With the NFL draft seven days away and Johnny Manziel fever spiking across the country, Sports Illustrated’s Peter King spoke with five NFL experts to evaluate the NFL future of the draft’s most polarizing player.
It’s a fun, insightful read. While the Manziel reaction was mostly mixed — Doug Flutie liked him, Rich Gannon thinks he’s a mid-first-round pick, Kevin Gilbride sees upside, David Cutcliffe says “he’s the kind of guy you want to get your hands on” — former Seattle Seahawks and Green Bay Packers coach Mike Holmgren wasn’t wowed at all when he watched Manziel’s Texas A&M game tape.
“I’m not that impressed with his throwing; too playground, too freelancey. But the way he plays, some of the things he does … he’s Favre-esque.”
Though the first two descriptions — too playground, too freelancey — sound like digs at Manziel, how can they be when Holmgren mentions Favre in the next sentence? Holmgren won a Super Bowl with Favre under center. In two years, Favre will be a first-ballot Hall of Famer. How is Favre-esque a bad thing?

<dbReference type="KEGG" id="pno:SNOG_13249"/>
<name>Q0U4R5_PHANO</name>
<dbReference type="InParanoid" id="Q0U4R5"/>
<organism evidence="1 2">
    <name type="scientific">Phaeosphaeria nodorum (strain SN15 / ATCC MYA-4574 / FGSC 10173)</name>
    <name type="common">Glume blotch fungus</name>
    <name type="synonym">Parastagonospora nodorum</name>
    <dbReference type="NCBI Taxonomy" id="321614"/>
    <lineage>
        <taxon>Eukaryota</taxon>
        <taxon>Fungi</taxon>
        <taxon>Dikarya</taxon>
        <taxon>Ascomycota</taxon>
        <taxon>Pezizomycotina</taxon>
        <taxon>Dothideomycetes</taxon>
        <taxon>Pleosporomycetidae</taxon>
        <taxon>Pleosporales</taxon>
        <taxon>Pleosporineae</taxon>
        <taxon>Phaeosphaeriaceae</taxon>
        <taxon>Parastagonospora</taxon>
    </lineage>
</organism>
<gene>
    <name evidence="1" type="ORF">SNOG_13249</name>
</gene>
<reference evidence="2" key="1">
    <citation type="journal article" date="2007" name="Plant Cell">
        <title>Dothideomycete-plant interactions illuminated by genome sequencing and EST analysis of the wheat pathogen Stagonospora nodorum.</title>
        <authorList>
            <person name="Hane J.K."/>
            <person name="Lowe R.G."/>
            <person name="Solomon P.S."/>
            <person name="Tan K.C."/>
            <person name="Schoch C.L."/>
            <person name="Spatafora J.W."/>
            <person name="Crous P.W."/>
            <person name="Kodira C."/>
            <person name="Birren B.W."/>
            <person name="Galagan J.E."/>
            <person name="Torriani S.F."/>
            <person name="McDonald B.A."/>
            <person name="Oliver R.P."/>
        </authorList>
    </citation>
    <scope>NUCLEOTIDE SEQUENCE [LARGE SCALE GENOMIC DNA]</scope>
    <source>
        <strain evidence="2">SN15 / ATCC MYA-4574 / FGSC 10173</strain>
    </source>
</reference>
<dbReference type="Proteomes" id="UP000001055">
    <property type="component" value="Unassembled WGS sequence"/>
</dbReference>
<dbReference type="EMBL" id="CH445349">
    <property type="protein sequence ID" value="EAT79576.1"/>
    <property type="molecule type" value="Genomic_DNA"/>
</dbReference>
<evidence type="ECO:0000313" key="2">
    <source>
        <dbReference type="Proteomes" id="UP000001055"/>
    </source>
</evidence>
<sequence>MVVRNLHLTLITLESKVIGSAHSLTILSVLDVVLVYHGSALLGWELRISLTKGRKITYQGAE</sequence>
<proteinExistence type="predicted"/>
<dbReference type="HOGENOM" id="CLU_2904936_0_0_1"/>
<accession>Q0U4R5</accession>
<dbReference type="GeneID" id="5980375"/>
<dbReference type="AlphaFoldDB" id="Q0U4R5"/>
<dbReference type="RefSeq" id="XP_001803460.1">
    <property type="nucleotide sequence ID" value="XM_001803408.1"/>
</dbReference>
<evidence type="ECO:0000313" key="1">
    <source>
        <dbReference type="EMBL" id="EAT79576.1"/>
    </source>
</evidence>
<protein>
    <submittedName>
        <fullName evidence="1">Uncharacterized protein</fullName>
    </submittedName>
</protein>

Turns out Holmgren was speaking about the early part of Favre’s career, when he’d try to force too many passes.
“Brett [Favre] has an epiphany [...] We were 9-7 and 9-7 in our first two years together. I said, ‘We’re going have to tone down some stuff.’ He said, ‘Mike, that’s just the way I play.’ I said, ‘O.K. But do you want to go to the Super Bowl or do you want to be 9-7.’ To his credit, he worked with me, knocked down the interceptions … Oh, God, I aged many years in that relationship. Someone’s going to have to do that with Johnny.”
To be fair, Favre was too playground and too freelancey for his entire career. It’s what made him so great and so maddening. Holmgren sees other problems too, including poor footwork and bad timing. He tells King that Manziel was more impressive at his Pro Day, but that’s not quite the same thing as doing it during a game.
“He’s most effective moving, scrambling; he gets a little lucky, but a lot of those throws are throws that most guys can make. When he really has to throw acruately, I don’t think he throws well enough. [...] Physically, he’s not exactly what I want. He’s not tall enough. That doesn’t mean he can’t it — Russell Wilson made it. But Russell also stepped into a perfect storm.”